Sergio Perez beating Max Verstappen won’t be the ‘regular performance pattern’

Thomas Maher
Red Bull's Sergio Perez at the Saudi Arabian Grand Prix. Jeddah, March 2023.

Red Bull's Sergio Perez at the Saudi Arabian Grand Prix. Jeddah, March 2023.

BBC’s Andrew Benson doesn’t believe Sergio Perez will be able to make a habit of beating Max Verstappen, despite his strong drive in Saudi Arabia.

Perez defeated Verstappen in a tense battle at the Jeddah Corniche Circuit, with the Mexican driver holding firm with a five-second lead that Verstappen was unable to eat into during the second half of the Grand Prix.

It’s the first time in their stint as team-mates that Perez has led home a Red Bull 1-2, with Verstappen revealing his unhappiness about Red Bull’s lack of reliability after the race – his driveshaft failure on Saturday dooming him to start the Grand Prix from 15th on the grid.

But, despite Perez soaking up the pressure from a pursuing Verstappen behind, Benson believes there isn’t much hope of Perez being able to keep up such performances over the course of a season.

“Just to keep this drive in perspective, yes, it’s been great,” he said on the BBC’s Chequered Flag podcast.

“But Perez was really good in Saudi Arabia last year – he was really unlucky with the timing of the Safety Car in Jeddah in last year’s race that cost him first place. Who knows… maybe he would have gone on to win that race if that hadn’t happened.

“I don’t think this is going to be the regular performance pattern that we see between the two Red Bull drivers. Maybe there’s going to be the odd race where Perez is there or thereabouts with Verstappen but, by and large, I think we all know that Verstappen is going to be the dominant driver of those two – why would it be any different from the last two years?”

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Podcast host Jack Nicholls put to fellow guest Alice Powell that, given Verstappen was only five seconds behind Perez with half the race to go, one might have imagined the reigning World Champion would have closed the gap.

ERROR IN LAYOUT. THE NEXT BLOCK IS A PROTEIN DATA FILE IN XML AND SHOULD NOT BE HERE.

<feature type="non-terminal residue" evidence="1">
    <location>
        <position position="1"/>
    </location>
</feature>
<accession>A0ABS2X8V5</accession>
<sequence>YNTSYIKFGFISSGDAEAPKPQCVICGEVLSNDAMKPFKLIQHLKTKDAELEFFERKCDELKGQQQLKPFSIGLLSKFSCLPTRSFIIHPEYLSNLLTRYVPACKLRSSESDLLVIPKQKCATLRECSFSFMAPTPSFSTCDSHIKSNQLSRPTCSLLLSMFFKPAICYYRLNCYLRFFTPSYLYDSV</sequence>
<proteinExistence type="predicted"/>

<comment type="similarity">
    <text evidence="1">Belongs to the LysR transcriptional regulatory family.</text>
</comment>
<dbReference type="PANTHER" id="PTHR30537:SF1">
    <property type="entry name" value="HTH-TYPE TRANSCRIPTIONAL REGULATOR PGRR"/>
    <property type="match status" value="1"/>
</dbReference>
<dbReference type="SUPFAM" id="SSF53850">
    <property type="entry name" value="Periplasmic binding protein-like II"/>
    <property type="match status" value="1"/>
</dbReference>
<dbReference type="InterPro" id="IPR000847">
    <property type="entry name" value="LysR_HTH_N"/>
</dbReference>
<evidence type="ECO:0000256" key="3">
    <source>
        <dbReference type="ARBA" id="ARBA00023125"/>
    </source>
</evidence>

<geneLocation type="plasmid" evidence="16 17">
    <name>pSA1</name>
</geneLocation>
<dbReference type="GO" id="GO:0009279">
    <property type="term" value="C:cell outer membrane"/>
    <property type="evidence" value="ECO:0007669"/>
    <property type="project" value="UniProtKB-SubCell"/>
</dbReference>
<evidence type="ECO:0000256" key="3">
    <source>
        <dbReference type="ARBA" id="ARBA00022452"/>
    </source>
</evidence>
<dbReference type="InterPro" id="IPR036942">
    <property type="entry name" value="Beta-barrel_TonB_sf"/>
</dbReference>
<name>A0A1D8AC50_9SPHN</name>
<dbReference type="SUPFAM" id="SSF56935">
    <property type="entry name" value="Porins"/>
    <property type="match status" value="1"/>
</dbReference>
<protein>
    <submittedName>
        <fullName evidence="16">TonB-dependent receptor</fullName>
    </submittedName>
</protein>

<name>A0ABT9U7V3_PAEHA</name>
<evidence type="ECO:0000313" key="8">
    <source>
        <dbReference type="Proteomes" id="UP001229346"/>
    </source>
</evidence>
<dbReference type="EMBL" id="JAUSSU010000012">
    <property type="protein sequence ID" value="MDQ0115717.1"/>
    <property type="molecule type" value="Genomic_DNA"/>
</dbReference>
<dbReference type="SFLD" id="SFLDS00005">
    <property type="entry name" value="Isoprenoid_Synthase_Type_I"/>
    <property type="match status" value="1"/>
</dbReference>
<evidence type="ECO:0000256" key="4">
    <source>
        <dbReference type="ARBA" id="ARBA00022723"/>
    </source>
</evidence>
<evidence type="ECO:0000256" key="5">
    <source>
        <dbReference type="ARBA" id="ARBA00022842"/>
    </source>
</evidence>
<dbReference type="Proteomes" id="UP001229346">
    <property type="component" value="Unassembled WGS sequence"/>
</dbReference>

“100%, you definitely do,” she said.

“I’m sure that’s drifted in Perez’s mind at some point, but he certainly then tricked it quickly out because they were just swapping best lap times all the time – Perez would do a purple sector, then Max would respond, and so on and so on.

“I think it was a good job by Perez because, at this circuit, to try and be consistent as we did see the time fluctuate a little bit from both drivers, but it was a great job to hold it there. Max had just been so quick all weekend, a good six-tenths quicker than his team-mate in one of the practice sessions. So he managed to end up matching him – he took it to his team-mate and came out on top.”

It was in this fastest lap battle, with Verstappen ignoring team instruction to maintain pace to set the fastest lap on the final lap, that Benson believed the Dutch driver showed his usual ruthlessness.

“That fastest lap battle actually was quite a little bit of tastiness at the end, wasn’t it?” he said.

“Because it said an awful lot about Verstappen’s mindset – he knew exactly what was at stake. Perez had the fastest lap, he’d finished second in Bahrain behind Verstappen. So Verstappen was about to finish second behind Perez, whoever got that was going to lead the championship heading into the Australian Grand Prix in two weeks’ time, and Verstappen was absolutely definite that was going to be him.”